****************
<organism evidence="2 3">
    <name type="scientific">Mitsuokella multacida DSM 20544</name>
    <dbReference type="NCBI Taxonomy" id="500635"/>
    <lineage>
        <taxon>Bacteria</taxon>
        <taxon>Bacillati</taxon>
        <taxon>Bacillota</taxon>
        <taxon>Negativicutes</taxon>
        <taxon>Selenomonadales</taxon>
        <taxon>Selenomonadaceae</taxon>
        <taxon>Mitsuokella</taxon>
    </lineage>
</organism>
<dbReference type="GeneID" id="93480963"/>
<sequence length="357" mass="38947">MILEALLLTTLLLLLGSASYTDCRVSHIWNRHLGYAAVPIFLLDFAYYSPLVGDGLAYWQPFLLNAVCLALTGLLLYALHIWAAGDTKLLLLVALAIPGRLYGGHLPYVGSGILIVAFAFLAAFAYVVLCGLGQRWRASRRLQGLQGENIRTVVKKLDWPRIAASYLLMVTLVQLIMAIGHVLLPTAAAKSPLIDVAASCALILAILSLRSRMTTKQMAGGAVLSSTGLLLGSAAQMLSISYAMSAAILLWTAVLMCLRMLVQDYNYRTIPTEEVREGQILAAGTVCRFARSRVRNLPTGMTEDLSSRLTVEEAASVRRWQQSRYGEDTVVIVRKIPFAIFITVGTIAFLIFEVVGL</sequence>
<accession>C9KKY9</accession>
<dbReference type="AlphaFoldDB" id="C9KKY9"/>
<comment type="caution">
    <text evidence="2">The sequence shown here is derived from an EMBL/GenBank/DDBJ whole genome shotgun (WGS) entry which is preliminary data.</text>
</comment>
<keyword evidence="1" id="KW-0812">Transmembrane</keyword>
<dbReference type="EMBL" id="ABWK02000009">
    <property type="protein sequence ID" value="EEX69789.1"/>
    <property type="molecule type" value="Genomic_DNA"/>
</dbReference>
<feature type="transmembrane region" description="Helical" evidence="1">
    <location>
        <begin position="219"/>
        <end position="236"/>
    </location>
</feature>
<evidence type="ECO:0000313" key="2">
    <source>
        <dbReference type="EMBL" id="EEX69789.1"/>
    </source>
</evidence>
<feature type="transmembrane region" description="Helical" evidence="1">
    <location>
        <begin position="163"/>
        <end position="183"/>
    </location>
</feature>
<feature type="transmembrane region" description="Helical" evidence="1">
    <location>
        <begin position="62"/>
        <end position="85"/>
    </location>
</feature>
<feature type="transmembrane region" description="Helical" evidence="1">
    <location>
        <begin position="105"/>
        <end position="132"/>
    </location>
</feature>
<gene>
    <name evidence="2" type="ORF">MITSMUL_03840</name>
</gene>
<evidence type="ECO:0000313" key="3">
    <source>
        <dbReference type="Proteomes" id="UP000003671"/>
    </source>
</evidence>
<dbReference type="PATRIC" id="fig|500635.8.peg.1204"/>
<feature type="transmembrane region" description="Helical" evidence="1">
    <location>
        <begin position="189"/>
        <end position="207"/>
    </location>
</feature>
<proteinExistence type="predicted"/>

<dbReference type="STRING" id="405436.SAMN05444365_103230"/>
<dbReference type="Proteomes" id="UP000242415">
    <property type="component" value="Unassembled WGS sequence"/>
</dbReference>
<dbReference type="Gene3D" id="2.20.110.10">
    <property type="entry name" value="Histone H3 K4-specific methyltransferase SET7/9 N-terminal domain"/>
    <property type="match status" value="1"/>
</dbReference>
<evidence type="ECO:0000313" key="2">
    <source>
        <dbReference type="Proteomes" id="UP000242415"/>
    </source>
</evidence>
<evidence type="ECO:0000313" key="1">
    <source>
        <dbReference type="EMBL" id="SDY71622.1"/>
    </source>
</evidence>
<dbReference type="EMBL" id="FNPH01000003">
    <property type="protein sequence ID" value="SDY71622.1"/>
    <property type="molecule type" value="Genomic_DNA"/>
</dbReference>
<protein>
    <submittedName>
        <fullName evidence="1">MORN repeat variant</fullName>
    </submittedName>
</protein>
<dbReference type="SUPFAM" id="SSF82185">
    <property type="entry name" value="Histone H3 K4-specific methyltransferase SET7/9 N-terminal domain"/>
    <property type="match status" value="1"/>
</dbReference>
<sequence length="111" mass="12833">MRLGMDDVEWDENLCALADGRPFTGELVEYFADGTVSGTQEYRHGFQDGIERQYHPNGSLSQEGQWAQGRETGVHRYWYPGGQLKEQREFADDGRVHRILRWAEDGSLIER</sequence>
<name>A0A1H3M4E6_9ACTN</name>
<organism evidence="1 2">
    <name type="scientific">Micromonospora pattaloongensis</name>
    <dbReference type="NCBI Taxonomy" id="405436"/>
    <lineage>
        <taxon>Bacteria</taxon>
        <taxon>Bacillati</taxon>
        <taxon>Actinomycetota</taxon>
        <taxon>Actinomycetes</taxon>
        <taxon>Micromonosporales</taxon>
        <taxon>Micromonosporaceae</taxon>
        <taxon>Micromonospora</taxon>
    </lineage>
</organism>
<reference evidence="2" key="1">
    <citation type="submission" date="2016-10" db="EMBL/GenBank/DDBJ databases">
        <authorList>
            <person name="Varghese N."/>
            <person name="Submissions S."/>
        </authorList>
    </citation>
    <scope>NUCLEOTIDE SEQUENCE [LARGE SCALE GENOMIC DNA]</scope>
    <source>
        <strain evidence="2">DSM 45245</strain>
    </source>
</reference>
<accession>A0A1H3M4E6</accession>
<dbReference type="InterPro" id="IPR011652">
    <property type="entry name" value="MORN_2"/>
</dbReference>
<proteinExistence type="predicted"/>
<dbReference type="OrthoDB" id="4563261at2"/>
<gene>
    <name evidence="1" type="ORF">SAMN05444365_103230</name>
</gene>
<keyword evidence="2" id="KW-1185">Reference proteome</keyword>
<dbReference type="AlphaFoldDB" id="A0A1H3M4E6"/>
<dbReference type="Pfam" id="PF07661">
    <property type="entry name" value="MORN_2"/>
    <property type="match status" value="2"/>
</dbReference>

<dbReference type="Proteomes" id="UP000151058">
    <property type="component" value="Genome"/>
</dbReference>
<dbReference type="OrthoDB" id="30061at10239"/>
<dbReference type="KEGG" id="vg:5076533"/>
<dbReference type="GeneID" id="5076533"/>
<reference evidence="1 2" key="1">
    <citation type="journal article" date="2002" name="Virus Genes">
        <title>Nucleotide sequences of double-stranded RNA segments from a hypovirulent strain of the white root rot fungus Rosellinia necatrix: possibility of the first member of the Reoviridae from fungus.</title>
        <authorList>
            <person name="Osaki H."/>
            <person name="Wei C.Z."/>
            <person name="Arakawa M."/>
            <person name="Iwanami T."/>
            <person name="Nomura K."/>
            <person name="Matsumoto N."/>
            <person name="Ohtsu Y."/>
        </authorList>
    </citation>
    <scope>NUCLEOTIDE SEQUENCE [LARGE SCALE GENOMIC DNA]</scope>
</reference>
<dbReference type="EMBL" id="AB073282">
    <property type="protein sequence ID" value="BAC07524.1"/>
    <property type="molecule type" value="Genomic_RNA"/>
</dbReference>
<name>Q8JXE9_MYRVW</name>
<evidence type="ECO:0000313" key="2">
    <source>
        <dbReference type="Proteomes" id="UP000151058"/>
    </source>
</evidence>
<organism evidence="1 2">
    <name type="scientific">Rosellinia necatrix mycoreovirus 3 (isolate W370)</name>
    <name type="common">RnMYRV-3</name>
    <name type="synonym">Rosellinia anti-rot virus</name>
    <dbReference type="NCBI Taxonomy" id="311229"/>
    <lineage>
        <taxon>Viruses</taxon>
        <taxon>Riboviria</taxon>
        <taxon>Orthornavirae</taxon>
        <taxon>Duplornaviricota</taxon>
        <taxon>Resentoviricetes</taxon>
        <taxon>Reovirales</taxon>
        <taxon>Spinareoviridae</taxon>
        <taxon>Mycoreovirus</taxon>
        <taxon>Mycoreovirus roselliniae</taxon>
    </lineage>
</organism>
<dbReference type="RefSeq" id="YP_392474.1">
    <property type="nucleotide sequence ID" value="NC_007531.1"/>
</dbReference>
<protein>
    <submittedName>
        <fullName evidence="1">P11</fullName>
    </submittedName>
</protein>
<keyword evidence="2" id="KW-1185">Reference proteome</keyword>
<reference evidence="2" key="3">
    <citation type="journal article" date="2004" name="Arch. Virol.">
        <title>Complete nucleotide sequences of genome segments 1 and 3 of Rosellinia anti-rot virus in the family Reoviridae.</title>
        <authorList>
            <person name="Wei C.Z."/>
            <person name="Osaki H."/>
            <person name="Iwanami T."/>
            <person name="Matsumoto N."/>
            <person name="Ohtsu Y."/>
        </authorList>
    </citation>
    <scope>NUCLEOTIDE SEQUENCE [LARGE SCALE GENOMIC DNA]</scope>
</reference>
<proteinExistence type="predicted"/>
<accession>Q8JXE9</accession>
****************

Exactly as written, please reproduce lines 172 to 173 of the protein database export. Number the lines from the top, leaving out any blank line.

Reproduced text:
        <dbReference type="Proteomes" id="UP000151058"/>
    </source>